There was massive rural-urban migration, as people flocked towards urban centers in search of a better life. Thus, the cities at that time could be said to be incubators for the political and economic problems confronting their societies and threatening the civilization of humankind. This view was shared by Howard, Wright and Le Corbusier, who believed there was a connection between the physical transformation of a society and that of its social and economic components. They believed their political and economic aspirations could best be achieved in cities whose layouts created a favorable environment for harmonious living, than in those where people were segregated based on their differences in race or class.
To them, social order could be achieved when physical order was in place. This was why they used their physical designs of the ideal city as a tool for achieving their political and economic goals. However, they also proposed various political and economic solutions to complement their designs. They also all believed in the use of technology as a way of bringing about the transformation needed in their societies. The technologies of their day which include: the radio, telephone, railways, automobiles, the roads and the high rising buildings, were believed to all have a role to play in creating change. As a result of this, the industrial revolution was seen as a blessing to their societies and believed its benefits should be harnessed. The ideal cities they built thus gave a picture of what societies could become when are totally transformed.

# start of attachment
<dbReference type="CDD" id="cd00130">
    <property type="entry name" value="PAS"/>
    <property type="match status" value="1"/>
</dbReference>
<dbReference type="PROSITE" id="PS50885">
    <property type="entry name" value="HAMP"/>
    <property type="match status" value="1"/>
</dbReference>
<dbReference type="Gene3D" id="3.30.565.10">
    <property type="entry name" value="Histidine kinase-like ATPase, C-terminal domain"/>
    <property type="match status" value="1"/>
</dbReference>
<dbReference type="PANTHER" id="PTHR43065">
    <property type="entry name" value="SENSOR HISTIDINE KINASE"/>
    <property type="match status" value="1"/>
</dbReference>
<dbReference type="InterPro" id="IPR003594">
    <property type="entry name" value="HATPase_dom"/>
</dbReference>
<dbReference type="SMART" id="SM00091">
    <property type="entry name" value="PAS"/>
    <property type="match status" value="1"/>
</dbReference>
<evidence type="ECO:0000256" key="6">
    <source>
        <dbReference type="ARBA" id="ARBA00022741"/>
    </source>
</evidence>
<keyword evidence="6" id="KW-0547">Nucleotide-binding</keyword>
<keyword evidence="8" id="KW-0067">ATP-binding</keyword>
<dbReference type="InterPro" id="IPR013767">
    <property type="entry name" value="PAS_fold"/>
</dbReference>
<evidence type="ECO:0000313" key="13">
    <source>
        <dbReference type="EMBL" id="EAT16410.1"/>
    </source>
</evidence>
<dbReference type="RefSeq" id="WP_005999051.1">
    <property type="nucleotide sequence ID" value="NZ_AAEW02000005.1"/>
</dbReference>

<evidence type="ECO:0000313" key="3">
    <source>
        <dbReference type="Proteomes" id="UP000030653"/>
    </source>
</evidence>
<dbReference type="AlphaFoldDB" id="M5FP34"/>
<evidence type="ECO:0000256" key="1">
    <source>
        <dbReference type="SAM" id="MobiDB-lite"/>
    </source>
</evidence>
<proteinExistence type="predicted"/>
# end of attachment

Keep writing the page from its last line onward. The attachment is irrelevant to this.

Although the 3 planners agreed on a vision of an ideal city, they differed in the strategies they proposed in achieving their goals. This was because their social values had been shaped by the cultures that nurtured them and also by their personal convictions. Thus, their different approaches to improving the urban life was influenced by